Using lighter colored materials for paving and roofing, native plant species that don’t require sprinklers and limiting the extent of new grading for a project are all ways of making a development more green and no one even realizes it. All of these types of practices are used everytime a new project is started here. I can remember the first ever engineering work I did was for a detention basin. This was before I had even started any of my engineering classes where I learned the what, where, when, why and how of environmental design. Once I did take those classes I was able to understand the full impact of a detention basin, but it is something that has been around awhile and no one gives second thought about.
Green planning and engineering is nothing new to MCLLC and has been occurring for years. This is partially because it is required by many review agencies, but it is also because it often makes sense from both a design perspective and for a client’s pocket book. A project may not have anything as noticeable as a wind turbine, but that doesn’t mean there are other elements to making the project green.
On July 20, 2009 the United States Green Building Council (USGBC) announced that they had received Platinum certification for their new headquarters under the new Version 3.0 requirements for Commercial Interiors (CI). Under these requirements the new building received credit for 94 credits out of a possible 110 total, far exceeding the required 80 credits necessary to achieve the Platinum rating. And of particular note was the compliance with all 11 Water Efficiency credits and 36/37 Energy and Atmosphere credits.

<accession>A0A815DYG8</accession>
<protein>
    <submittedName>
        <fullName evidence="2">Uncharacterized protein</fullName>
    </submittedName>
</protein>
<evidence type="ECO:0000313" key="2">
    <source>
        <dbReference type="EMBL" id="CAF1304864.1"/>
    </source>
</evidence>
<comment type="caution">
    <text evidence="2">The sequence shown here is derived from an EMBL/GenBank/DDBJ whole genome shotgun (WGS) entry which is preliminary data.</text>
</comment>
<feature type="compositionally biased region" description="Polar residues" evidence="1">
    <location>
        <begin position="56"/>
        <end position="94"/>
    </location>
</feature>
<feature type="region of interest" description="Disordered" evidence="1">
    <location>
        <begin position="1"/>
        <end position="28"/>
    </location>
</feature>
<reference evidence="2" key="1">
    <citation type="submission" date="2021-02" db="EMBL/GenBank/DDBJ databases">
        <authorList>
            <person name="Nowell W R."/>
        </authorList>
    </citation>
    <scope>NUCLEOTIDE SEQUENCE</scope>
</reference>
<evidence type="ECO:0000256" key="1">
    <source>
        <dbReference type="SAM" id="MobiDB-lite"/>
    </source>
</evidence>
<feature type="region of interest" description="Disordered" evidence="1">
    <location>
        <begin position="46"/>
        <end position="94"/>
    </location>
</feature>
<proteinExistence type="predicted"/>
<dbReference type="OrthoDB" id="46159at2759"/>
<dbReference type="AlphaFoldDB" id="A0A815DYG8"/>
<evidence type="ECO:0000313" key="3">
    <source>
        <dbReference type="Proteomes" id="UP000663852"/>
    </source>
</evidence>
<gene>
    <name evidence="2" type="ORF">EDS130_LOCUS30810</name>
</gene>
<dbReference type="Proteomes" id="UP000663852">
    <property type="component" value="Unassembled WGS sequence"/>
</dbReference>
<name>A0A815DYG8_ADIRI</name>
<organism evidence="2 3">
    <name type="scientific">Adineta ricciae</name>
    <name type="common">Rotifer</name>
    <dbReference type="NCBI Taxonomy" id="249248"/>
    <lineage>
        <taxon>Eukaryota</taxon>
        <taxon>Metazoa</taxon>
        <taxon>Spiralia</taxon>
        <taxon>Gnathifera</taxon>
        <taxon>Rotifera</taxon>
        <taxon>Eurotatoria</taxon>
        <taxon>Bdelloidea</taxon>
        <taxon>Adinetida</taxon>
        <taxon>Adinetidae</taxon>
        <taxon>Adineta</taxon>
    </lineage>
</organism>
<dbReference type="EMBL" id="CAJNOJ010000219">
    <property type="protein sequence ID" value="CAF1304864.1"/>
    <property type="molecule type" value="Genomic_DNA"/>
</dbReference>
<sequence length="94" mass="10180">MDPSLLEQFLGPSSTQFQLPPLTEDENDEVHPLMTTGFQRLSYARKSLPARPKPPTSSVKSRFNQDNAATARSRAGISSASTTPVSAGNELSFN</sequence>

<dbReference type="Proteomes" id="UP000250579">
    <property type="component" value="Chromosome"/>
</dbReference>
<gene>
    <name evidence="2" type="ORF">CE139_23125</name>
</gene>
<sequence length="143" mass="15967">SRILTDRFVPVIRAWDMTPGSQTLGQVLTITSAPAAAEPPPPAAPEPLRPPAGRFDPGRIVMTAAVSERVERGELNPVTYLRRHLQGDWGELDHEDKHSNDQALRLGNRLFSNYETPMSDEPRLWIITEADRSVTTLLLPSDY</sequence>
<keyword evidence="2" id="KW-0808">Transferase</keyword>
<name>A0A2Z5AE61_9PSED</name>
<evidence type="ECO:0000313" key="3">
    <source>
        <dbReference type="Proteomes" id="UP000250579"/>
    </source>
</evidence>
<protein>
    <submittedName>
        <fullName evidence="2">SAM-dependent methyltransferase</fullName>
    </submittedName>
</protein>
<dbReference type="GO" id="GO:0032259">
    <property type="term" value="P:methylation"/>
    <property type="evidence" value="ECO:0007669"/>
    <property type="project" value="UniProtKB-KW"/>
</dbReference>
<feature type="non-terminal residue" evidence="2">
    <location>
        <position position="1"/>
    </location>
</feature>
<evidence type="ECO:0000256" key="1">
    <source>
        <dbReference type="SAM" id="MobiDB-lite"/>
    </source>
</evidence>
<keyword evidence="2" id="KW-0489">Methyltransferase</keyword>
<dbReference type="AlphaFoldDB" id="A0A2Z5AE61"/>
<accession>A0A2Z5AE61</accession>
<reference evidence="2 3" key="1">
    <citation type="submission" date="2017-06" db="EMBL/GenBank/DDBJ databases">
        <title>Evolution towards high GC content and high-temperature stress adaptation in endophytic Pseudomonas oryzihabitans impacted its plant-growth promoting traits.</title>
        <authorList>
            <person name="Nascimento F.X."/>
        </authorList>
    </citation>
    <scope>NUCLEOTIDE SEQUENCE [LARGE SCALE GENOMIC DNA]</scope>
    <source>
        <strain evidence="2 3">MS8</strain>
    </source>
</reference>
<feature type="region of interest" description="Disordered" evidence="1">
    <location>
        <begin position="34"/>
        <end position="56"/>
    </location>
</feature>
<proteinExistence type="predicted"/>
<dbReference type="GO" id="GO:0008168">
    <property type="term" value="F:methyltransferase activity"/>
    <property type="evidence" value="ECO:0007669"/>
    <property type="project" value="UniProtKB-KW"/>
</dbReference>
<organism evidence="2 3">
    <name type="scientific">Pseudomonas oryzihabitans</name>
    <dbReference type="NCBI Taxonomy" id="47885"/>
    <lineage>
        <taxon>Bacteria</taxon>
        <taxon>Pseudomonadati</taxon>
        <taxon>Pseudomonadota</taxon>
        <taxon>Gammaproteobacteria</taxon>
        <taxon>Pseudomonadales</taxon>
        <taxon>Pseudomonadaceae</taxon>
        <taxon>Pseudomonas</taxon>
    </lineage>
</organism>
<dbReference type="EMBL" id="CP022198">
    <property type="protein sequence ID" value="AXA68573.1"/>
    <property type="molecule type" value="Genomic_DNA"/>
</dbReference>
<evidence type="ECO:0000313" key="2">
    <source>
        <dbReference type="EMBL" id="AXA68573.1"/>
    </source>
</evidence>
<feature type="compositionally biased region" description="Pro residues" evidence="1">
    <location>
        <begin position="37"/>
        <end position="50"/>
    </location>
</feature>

The LEED-CI section of design is interesting because it focuses on re-using what is existing and it can furthermore have an impact on occupied buildings. While most building owners/tenants will not try to achieve LEED-CI certification much can still be done to have a positive impact on the environment. Such small things as changing fluorescent light bulbs to energy efficient LED’s or other bulbs can not only save in the pockets of the users but consume less energy and thus reducing power demands which can lead to fewer green house gas emissions. While lighting is one of the simplest and most apparent ways to go Green for existing buildings there are countless others. These can include replacing old single non-insulated windows to save on heating and cooling costs, replacing regular toilets with low flow models to reduce water usage, or using paints and floorings that have low VOC counts to increase indoor air quality. The list goes on and on. While some of these are obviously more expensive to the owner than others, even the smallest change can have a large impact in the long run.
By not only using an existing building and thus reducing the use of raw land and virgin material, but also attaining such a high level of certification the USGBC has shown that they not only talk the talk but also walk the walk. In trying to do the same Midwestern Consulting has begun our own small Green practices of replacing light bulbs with energy efficient ones and re-using office supplies rather than purchasing brand new. While these may not seem to make a large impact if everyone in the world did the same the change would be noticeable.
To learn more about the new USGBC headquarters click here.